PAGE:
Indix Standardized Attributes - The Details - Indix
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Indix Standardized Attributes – The Details

Last week, we announced the immediate availability of Indix Standardized Attributes. We’re thrilled to be able to solve this difficult problem of consistent, standardized product attributes at scale for our customers at a fraction of the cost of other available solutions (read: humans doing it). In this post, we’ll discuss some of the details of the problem that makes standardizing attributes hard and expensive and how Indix attacked the problem to bring scale to the party.

What Makes Standardizing Product Attributes a Hard Problem?

At first glance, product attributes seem simple. My coffee table is 42” long, 24” wide, and 18” high. It has ½” glass. Simple, right?

Not so much. One site might list my coffee table at the dimensions above, but another might list the length at 3.5 feet, and yet another might list it at 106.7 centimeters (and even yet another at 1.07 meters… you’re getting the idea). To make matters worse, these sites might label the length as “Length”, “Len.”, “Long”, “L”, or something else.

Now we know why a single attribute might be hard to standardize, but there’s another problem: how do you know which attributes to standardize for a product? Length makes sense for a coffee table, but it’s meaningless for a coffee mug. This means that every single category needs to have its own attribute schema. We have over 7,000 sub-categories for our 800 million+ products, so just think about that scale for a moment. Tired yet?

How Indix Looked at the Problem

Rather than close our eyes, stick our fingers in our ears, and yell, “LALALALA WE CAN’T HEAR YOU!” at the top of our lungs, we hired some brilliant AI/ML folks, and tackled the problem.

First, we had to figure out how to set schema at scale. We looked at how some others had done it, and (like many intelligent people) we cherry-picked some of their best practices as well as implementing some of our own. Rather than see every attribute as having the same priority, we separated them into tiers:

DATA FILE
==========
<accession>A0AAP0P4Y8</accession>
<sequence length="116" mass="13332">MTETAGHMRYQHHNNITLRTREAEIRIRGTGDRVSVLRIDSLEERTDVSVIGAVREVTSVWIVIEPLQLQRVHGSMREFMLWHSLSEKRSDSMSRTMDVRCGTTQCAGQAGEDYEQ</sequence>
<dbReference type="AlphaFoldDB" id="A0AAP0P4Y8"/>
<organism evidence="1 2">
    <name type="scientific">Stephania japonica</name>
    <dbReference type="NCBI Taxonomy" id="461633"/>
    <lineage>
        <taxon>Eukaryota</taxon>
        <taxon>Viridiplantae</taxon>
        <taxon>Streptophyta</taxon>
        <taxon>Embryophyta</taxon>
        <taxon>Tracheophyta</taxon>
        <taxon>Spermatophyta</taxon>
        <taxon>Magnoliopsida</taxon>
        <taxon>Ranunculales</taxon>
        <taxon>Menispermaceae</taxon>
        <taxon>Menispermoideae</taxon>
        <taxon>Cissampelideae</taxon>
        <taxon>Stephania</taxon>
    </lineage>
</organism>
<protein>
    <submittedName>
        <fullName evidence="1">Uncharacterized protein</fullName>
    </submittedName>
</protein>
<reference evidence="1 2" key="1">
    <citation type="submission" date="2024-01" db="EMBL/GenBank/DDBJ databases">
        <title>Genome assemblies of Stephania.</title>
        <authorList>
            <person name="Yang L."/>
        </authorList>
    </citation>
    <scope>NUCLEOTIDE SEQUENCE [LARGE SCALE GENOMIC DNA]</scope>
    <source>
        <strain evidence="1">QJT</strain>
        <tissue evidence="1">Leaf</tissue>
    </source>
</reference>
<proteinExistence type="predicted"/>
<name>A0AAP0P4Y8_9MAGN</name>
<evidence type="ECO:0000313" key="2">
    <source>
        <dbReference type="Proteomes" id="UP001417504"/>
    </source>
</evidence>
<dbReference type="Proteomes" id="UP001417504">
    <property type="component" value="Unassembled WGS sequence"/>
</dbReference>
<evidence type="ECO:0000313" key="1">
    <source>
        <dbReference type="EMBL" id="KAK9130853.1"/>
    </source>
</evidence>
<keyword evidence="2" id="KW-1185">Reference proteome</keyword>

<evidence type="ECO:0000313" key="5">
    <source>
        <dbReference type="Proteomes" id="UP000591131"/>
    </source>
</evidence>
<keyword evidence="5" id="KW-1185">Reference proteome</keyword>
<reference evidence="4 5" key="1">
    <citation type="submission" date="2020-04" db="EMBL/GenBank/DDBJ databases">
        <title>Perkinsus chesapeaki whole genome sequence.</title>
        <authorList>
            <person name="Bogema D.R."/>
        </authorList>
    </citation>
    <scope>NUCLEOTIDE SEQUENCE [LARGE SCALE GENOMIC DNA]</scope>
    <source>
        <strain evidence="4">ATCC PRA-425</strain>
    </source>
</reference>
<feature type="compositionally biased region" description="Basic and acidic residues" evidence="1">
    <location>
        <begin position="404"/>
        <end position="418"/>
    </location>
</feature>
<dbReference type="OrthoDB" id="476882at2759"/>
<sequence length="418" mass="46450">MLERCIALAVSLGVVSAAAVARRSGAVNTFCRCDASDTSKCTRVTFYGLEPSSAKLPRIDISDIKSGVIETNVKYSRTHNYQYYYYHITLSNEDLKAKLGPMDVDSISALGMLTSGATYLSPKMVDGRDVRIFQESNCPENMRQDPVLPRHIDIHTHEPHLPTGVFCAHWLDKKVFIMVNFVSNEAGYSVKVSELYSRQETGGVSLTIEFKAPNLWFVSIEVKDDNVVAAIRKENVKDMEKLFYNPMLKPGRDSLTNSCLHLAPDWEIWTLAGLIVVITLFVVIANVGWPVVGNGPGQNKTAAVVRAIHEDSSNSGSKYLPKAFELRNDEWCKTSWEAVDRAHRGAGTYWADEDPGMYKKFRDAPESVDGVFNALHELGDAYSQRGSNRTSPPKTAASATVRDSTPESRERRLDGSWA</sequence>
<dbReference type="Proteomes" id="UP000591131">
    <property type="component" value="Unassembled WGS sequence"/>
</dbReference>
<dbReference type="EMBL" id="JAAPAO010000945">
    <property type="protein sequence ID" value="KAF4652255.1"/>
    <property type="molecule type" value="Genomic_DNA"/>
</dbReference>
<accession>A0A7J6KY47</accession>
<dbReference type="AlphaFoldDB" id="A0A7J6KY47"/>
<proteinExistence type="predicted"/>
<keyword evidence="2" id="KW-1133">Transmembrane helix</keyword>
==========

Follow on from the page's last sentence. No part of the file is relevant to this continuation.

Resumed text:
• Identifiers – these are Brand, Category, UPC, MPN, and SKU/ASIN, in addition to product title. In other words, these are the ways that brands and retailers identify products.
  • Variant Attributes – these are category-specific attributes that distinguish different product variants. For example, a certain women’s sweater may come in black, blue, or white. In this example, “Color” is the key variant attribute.
  • Level 1 Attributes – these are category-specific attributes that customers need to make a purchasing decision. Examples of Level 1 attributes include dimensions (for furniture) or whether something is gluten-free (for food products). Many of these attributes are binary yes-or-no answers, which makes building filters on top of them easy.
  • Level 2 Attributes – these are “nice to have” attributes that simply give customers more information about a product, but they’re not essential contributors to a customer’s decision.

We already standardized identifiers for each of our products, but we needed to set our schema for Variant, Level 1, and Level 2 attributes for each category. We systematically prioritized categories and designed attribute schemas for each.

Second, we had to map our keys to the schemas and standardize them. Each attribute comes in a key-value pair, where the label is the “key” and the magnitude, quantity, or descriptor itself is the “value”. We attacked the keys, first, which meant applying machine learning to make the decision for each category which version of the word “Length” should be the attribute key for that dimension. Extrapolate to our scale, and you end up with over 2,500 attribute keys over just our top 500 categories. (And counting as we expand to more categories every day.)

Finally, we had to standardize the values. We applied machine learning again to determine whether an attribute like length should be in inches and then what numeric value that should be. We did this across our top categories, and standardized all required attributes for 69 million+ products, and we had at least 10 attributes for 20 million+ of them.

Standardizing attributes for our products has made a huge difference in the amount of usable data available for each product. Let’s look at Lazy Hill Farm Designs Sunrise 7 in. x 72 in. Cedar Window Box, for example. Here are all the attributes we have for this product in the Indix Cloud Catalog, non-standardized (you’ll have to click to enlarge it, since it’s a bit unwieldy):

(click to enlarge)

After running this product through attributes standardization, this is what we have:

(Yes; we made it pretty.)

As you can clearly see, standardizing attributes took the “soup” of all attributes and fished out the meat and veggies. Because our customers prefer eating with the precision of forks, this makes consuming our product data much less messy! (Did I break the metaphor? I think I pushed it too far…)

Customers can take Indix Standardized Attributes and build robust product pages on top of them. Whether they use them for better product detail, search faceting and filtering, or competitive matrices, standardized attributes will make it easier for our customers to give their customers the attributes they need to find and buy products. We can also take these standardized attributes and pass them to Narrative Science for some natural language generation (NLG) magic, but that’s a blog post for another day.



Also published on Medium.

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